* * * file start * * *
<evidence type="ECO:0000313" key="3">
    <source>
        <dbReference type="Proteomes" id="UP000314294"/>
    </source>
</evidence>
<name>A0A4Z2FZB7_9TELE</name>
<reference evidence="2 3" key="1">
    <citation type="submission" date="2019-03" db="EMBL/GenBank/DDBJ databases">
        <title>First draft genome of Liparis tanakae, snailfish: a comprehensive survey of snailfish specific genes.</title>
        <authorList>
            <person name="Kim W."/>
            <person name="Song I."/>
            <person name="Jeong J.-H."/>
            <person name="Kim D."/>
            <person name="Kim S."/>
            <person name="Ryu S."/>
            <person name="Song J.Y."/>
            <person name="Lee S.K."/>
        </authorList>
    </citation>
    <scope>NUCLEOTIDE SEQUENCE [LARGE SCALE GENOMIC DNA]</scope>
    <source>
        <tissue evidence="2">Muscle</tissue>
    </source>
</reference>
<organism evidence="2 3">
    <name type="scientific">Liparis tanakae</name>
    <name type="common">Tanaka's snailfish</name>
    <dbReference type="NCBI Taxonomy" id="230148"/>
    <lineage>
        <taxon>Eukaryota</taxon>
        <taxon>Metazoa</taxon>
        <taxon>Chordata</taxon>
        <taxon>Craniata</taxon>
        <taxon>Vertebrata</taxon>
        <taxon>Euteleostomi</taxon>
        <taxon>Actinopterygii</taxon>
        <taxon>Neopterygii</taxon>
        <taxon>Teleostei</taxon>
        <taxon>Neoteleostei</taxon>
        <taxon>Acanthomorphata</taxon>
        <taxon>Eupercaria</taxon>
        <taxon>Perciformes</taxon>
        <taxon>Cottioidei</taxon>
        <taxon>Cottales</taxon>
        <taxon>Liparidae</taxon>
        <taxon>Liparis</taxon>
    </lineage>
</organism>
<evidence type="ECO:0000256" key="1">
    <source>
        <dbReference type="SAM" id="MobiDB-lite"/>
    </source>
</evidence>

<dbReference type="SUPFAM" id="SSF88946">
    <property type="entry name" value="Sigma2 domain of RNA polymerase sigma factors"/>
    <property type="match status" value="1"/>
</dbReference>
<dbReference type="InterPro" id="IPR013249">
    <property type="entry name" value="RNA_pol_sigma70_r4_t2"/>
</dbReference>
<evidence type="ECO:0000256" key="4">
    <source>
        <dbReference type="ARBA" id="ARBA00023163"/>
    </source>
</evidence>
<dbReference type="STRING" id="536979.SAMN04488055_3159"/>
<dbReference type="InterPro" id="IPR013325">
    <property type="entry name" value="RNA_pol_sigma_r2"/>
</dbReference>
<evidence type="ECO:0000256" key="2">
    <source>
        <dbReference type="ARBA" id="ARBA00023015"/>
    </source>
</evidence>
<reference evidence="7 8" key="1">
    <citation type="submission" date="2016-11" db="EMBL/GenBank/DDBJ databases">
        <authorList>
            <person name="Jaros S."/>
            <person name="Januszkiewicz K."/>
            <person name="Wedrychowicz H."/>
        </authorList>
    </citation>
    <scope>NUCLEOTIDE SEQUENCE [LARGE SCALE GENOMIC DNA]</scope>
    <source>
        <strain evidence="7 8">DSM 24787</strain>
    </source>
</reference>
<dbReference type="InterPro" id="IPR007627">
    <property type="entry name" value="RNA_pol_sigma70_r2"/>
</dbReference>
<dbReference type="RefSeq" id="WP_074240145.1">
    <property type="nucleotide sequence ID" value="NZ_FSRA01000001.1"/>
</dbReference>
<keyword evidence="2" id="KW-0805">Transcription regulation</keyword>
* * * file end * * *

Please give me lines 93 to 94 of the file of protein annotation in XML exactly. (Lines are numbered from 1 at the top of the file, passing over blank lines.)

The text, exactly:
    <property type="nucleotide sequence ID" value="NZ_FSRA01000001.1"/>
</dbReference>